RiSE Leg Strain Gage Test and Calibration
-- JonathanKarpick - 08 Sep 2004:
- Re-did pseudo Inverse with all data at the same time, taking the initial zero reading as the offset and then doing C=F*pinv(V) (same as C=F/V):
C = [-3.9742, 1.4454; -0.4903 -1.9995]
for C=[Cxs Cxc; Cys Cyc]
- YongLae's test data:
- Test data with subsequent fit:
- MATLAB Script attached:
StrainGageTestData.m
-- YongLaePark - 30 Aug 2004
Objective
- Read the forces RiSE legs take through strain gages while climbing and give them as inputs to control the robot for better climbing
Test Setup and Measurement
- Strain gages are attached on both sides of each spring which connects the lower leg and the upper leg as shown in the picture.
- Constant increase of in one directional (either x or y axis) displacement has been made on the leg using a height gage.
- On each displacement, applied force and output voltages (V_s and V_c) from strain gages are measured using a scale and multimeters.
- V_s: Voltage output from spring s (straight).
- V_c: Voltage output from spring c (curved).
Test 1: Displacement in x axis
- Displacement of the the feet has been made only in x axis, and the applied force and voltage outputs are measured.
- Displacement was made up to 0.4 inch in every 0.01 inch.
- Test setup:
- Test Result:
Test 2: Displacement in y axis
- Displacement of the the feet has been made only in y axis, and the applied force and voltage outputs are measured.
- Displacement was made up to 0.5 inch in every 0.01 inch.
- Test setup:
- Test Result:
Calibration
Calibration Matrix (C)
1. Pseudo Inverse
- Since we are interested in how the voltage change affect the force change (not the intercept of the F-V graph but the coefficients), I moved all the measured V_s and V_c data in parallel where the initial points (when the force is 0) meet zero. Then, I performed the same pseudo inverse.
- F = C * V => C = F * pinv(V)
- F: 2 x n force matrix
- V: 2 x n output voltage matrix
- C: 2 x 2 calibration matrix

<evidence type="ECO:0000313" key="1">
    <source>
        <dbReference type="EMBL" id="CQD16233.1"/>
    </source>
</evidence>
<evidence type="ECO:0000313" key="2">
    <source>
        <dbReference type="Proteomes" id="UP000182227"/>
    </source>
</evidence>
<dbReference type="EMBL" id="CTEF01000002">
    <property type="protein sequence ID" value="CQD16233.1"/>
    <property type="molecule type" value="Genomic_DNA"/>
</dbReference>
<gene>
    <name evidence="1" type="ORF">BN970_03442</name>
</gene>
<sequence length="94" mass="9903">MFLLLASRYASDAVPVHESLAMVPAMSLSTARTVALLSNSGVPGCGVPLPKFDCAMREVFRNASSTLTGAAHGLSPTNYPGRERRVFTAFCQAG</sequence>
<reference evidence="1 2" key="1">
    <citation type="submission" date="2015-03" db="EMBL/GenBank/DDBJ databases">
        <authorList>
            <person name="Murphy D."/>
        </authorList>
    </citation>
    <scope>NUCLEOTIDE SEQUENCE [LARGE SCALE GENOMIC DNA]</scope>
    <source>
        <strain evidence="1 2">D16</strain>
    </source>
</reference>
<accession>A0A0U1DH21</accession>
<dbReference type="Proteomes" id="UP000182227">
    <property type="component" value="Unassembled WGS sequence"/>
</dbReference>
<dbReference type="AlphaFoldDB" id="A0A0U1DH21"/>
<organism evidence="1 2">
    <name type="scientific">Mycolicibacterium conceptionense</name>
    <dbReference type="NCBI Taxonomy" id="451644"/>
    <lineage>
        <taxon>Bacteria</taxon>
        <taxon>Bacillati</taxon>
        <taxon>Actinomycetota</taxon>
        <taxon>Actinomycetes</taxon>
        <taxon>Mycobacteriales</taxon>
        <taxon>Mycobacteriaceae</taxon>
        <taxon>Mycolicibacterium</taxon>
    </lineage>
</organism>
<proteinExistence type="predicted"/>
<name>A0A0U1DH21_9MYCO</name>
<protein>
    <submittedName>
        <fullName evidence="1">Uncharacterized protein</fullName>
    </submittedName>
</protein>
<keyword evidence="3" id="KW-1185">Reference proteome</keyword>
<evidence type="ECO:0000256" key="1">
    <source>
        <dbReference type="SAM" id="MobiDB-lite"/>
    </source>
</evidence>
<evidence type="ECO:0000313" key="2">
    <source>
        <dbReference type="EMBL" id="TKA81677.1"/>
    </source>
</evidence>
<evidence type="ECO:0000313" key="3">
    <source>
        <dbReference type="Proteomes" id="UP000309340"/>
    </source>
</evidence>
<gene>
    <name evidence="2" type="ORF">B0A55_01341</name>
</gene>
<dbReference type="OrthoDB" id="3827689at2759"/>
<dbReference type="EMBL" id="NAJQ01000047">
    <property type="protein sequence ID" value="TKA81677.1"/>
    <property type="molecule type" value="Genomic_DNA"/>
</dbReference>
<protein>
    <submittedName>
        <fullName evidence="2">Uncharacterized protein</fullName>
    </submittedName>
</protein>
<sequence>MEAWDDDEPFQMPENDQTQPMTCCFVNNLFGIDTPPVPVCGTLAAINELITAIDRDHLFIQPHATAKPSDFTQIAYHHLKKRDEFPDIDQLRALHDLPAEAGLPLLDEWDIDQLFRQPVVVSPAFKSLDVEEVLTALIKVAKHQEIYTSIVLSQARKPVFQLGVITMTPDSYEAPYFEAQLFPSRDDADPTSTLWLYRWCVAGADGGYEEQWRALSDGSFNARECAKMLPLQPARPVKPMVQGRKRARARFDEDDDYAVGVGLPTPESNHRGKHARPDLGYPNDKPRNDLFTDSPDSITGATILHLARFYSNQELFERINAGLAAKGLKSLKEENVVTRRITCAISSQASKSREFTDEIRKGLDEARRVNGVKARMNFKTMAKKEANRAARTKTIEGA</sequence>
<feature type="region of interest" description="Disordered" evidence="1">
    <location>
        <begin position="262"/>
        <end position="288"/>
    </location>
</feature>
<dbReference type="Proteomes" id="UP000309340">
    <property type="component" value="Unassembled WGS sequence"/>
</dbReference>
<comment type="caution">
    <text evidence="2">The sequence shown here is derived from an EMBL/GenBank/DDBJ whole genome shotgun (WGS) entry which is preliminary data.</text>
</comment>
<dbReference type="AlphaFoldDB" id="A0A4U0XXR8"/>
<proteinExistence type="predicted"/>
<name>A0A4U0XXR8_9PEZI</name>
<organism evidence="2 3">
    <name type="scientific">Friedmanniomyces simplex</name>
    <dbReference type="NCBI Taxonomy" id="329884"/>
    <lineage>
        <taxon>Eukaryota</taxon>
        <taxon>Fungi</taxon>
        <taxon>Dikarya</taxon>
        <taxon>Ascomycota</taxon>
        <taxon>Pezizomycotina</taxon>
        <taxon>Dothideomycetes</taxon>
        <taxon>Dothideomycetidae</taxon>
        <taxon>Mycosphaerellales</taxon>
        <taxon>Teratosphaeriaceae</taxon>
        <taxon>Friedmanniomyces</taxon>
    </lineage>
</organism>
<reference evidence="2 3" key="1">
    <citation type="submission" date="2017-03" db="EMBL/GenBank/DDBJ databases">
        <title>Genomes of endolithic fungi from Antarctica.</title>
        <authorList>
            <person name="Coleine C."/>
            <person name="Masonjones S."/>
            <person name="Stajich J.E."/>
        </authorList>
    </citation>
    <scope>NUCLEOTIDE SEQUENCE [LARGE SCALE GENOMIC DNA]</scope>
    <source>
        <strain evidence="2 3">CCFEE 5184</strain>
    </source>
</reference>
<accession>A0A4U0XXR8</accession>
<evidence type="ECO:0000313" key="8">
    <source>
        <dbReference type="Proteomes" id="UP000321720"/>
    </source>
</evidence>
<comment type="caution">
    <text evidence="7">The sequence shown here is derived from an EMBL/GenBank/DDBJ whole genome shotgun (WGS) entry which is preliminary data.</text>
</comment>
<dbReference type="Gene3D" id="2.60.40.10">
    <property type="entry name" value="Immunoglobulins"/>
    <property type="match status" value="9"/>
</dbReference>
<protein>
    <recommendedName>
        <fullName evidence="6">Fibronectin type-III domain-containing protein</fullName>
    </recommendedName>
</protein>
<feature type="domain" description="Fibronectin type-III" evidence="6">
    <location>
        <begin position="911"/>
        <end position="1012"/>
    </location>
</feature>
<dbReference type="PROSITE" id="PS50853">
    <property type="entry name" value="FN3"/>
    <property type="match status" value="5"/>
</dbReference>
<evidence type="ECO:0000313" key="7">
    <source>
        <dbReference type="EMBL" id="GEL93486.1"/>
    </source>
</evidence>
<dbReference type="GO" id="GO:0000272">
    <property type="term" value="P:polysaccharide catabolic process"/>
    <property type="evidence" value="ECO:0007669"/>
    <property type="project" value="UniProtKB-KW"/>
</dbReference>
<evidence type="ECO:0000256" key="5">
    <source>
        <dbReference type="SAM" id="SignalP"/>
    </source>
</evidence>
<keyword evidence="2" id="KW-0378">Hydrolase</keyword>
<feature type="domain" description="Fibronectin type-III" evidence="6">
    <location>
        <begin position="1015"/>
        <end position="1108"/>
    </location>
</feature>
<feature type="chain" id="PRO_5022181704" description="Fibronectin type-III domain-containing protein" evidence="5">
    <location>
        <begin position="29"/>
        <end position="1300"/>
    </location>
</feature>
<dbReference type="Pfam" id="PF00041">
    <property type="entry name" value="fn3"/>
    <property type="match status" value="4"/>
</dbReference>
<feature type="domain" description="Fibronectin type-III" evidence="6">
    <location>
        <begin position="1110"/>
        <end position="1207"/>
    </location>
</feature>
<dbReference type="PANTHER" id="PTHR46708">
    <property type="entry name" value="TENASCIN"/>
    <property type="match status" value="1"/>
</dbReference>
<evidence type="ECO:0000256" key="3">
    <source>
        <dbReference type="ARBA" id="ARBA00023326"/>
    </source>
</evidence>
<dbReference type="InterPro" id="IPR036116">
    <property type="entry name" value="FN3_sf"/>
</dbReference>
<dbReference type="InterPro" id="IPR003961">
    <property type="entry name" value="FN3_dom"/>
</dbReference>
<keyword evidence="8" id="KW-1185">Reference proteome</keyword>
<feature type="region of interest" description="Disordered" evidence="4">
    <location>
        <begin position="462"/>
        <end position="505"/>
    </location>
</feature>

F_x = |f_x1, f_x2, ..., f_xn| F_y = | 0 , 0 , ..., 0 |
| 0 , 0 , ..., 0 | |f_y1, f_y2, ..., f_yn|
V_1 = |v1_s1, v1_s2, ..., v1_sn| V_2 = |v2_s1, v2_s2, ..., v2_sn|
|v1_c1, v1_c2, ..., v1_cn| |v2_c1, v2_c2, ..., v2_cn|
C = |c11, c12|
|c21, c22|
C_x = F_x * pinv(V_1)
C_y = F_y * pinv(V_2)
- Result
- C_x = [ -6.7593, -9.9989 ; 0, 0 ] - Calibration matrix with x-axis force (Test 1)
- C_y = [ 0, 0 ; -0.4243, -1.9885 ] - Calibration matrix with y-axis force (Test 2)
- Therefore, calibration matrix is: C = [ -6.7593, -9.9989 ; -0.4243, -1.9885 ]
2. Pseudo Inverse at the same time
|F_x, 0 | = |c11, c12| * |V_1, V_2|
| 0 , F_y| |c21, c22|
- Result
- C = [ -3.9665, 1.3981 ; -0.4790, -1.9691 ]
3. One Variable Pseudo Inverse
- I calculated only c11 and c22 assuming c12 and c21 are zero (ignoring V_c in Test 1 and V_s in Test 2) using pseudo inverse. In this case, the measured data were moved in parallel to have zero initial points.
- Result
- C = [ -4.3258, 0 ; 0, -2.1372 ]
4. Simple Linear Regression
- Since it is clear that V_s is more important for Test 1(x-axis force) and V_c for Test 2(y-axis force), I performed simple linear regression to find the best fit slopes, s1 and s2, of F-V_s plot in Test 1 and F-V_c plot in Test 2, which are comparable with c11 and c22 in matrix C.
- Result
- Test 1: F = - 4.3604 * V_s + 9.1307 => s1 = -4.3604
- Test 2: F = - 2.1510 * V_c + 4.4151 => s2 = -2.1510
- C = [ -4.3604, 0 ; 0, -2.1510 ]
Result Comparison
- F vs V_s (Test 1):
- F vs V_c (Test 2):